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Zotero: Botany Plants and People

For Students in Botany: Plants and People: Weeks 1-4 Only

Week 1 and 2 Zotero stuff for Botany:  Plants and People:

I.  In Week 1, we got everyone set up to use either the Zotero desktop app, or Zotero in the cloud.  Everyone should have a library composed of at least 2 book citations.  Those using the desktop app learned how to synchronize their desktop Zotero library to their Zotero cloud space.

By the End of Class Tuesday of Week 2:

II. By the end of  the Week 2 Tuesday class, make sure that you have saved at least 2 book citations and 2 article citations to your Zotero library.

IV.  Everyone should have their bibliography showing up on the WordPress site2.  If not, email Paul.  

III.  If you have gotten behind, you can follow  instructions below under "Generating Your Bibliography:  The Zotero Part. 


Very recent changes in your zotero database may not be visible to you on the WordPress site for a while -- it is a good idea to make your final changes in Zotero, wait at least 15 minutes, and then either refresh your web page or open a new browser window and go to the WordPress site to see your bibliography.  (This is the result of caching, so if Frederica has not visited your bibliography recently, she will probably see your most recent changes immediately, even if you don't)

You want to save citations to Zotero from good data sources.  These include:  the library catalog (but be careful with data for ebooks), WorldCat, many .gov sites, Amazon, and the public websites for scholarly platforms like JSTOR, MUSE, etc.  Major newspaper and newsmagazine sites usually have good data.   Bad sources for data include Google Books and Google Scholar., Also, records for ebooks in the library catalog are sometimes wonky.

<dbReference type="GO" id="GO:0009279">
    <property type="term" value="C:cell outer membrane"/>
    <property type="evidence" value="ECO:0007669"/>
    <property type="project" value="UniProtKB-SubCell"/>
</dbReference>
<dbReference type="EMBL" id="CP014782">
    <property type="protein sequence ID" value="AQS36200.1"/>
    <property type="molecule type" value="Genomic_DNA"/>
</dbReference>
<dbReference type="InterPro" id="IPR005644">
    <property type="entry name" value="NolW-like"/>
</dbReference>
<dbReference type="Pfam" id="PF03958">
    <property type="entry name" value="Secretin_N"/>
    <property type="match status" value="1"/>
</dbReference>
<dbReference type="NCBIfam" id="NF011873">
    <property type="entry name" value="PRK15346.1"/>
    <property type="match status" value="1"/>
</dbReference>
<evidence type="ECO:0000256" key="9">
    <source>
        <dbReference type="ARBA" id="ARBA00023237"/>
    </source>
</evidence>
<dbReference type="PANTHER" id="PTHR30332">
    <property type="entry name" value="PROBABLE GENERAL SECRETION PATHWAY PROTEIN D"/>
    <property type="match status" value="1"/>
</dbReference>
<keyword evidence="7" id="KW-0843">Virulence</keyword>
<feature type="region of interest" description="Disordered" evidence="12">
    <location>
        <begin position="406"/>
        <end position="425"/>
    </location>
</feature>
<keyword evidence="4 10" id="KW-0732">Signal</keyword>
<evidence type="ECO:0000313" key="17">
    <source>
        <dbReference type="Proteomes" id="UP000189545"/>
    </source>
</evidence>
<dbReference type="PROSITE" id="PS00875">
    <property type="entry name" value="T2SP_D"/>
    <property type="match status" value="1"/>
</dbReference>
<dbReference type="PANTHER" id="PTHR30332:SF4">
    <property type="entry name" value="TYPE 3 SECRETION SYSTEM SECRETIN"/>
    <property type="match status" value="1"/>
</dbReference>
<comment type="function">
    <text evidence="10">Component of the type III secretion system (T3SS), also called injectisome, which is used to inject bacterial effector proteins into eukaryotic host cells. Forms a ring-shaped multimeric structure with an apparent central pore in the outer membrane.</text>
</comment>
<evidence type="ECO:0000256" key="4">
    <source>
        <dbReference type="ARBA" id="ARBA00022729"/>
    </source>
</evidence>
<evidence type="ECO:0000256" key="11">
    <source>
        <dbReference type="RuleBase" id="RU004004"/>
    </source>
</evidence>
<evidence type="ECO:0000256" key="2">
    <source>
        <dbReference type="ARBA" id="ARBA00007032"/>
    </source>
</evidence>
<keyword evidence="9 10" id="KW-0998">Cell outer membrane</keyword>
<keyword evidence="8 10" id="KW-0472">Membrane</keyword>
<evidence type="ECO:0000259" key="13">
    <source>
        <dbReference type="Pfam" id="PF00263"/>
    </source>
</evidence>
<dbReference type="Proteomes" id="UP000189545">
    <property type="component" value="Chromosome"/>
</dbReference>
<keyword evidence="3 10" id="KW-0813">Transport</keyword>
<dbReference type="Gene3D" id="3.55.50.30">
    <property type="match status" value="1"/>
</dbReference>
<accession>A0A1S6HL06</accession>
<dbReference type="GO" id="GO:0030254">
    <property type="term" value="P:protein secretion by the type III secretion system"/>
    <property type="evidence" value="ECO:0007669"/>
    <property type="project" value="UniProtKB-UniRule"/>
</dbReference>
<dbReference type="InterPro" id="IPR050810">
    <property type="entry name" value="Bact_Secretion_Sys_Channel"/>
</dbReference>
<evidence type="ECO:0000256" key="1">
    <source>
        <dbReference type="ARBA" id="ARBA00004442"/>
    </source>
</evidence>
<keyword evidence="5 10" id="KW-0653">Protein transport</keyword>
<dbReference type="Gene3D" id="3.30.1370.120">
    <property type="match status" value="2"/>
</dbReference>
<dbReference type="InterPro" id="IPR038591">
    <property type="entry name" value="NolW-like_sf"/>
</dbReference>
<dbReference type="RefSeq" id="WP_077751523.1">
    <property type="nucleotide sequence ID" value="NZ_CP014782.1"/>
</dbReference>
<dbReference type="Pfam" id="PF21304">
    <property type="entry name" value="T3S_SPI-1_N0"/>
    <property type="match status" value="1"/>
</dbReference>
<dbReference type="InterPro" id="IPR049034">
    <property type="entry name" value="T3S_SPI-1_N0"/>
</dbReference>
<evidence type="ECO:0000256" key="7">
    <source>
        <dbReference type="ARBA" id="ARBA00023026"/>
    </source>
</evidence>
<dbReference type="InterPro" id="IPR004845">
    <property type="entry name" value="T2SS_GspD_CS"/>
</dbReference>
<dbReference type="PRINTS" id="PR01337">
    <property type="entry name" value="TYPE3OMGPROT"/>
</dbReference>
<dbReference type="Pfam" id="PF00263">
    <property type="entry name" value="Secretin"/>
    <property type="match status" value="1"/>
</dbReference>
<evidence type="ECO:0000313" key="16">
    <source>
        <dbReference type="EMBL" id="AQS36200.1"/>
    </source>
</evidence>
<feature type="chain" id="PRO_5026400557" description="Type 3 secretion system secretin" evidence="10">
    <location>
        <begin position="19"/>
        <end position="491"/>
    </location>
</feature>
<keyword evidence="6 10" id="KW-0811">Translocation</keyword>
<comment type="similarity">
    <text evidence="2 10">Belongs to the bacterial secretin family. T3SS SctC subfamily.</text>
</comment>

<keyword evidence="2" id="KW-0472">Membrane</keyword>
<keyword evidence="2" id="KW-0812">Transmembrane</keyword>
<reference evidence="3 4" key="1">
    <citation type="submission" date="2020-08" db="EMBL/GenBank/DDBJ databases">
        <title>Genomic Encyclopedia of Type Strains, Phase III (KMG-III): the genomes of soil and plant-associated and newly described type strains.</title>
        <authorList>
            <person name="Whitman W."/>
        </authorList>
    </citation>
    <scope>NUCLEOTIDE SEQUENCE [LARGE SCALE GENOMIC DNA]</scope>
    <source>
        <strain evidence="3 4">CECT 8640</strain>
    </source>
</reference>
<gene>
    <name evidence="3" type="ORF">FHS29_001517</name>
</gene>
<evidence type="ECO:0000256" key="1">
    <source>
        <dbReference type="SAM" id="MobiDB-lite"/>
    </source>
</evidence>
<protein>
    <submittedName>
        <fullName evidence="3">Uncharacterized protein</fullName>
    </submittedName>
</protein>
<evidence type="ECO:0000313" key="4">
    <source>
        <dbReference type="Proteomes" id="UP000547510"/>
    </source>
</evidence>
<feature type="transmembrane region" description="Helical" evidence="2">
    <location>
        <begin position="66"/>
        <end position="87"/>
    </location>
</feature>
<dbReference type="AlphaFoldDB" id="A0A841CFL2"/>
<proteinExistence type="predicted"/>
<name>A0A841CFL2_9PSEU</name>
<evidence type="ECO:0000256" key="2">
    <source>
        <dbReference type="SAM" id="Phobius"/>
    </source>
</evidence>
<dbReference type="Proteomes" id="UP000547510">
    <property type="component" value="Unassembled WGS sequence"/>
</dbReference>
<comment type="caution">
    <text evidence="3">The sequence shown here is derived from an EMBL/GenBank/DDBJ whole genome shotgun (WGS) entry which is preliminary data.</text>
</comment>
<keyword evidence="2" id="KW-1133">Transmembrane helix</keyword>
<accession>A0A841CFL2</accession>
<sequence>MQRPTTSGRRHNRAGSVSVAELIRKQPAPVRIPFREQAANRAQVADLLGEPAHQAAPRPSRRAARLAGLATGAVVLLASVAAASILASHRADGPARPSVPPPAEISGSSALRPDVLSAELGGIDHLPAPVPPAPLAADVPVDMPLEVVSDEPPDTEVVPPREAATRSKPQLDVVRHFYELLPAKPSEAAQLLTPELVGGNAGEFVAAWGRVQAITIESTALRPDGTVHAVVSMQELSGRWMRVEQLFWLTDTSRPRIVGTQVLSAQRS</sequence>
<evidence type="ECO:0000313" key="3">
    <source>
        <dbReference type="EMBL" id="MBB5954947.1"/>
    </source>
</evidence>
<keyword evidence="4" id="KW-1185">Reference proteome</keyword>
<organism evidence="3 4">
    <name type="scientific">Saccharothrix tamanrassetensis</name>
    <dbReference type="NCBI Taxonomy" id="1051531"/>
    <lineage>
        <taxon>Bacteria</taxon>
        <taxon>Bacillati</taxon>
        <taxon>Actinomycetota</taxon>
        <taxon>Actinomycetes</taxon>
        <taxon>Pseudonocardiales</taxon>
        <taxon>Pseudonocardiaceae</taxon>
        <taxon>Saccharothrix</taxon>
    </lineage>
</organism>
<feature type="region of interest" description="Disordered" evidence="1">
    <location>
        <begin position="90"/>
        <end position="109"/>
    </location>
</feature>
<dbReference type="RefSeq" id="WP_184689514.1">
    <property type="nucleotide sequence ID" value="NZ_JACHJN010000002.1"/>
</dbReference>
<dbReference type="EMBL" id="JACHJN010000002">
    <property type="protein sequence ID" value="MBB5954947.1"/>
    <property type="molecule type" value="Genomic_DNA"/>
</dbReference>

If you get bad data and can't get better data from another source, you can edit every field in your Zotero citation, so you can fix up most bad data problems yourself.

 Your annotation goes in the Extra field, which is nearly the last field so you have to scroll down to get to it.

Generating Your Bibliography: The Zotero Part

This box includes the steps we are covering on Wednesday, Week 2.  If you already did this in class with us, your bibliography will be displaying correctly on the WordPress site, and you can ignore everything below (it means you've already done it all!)

  • Create a 'collectiion' in Zotero that will contain all the citations you want to display in your bibliography.
  • If you already have citations in your My Library, drag and drop these into your new collection.
  • Keep that collection highlighted as you work . . . future citations will go directly into that collection so long as it is selected.
  • If working directly in the cloud, the Zotero connector will always send your citations only to My Library, so you will have to continue to move them into your collection by hand..
  • Now each student needs to collect 3 pieces of information and copy and paste them into a document for later reference.
    • Collection ID:
      • Make sure your new collection is selected.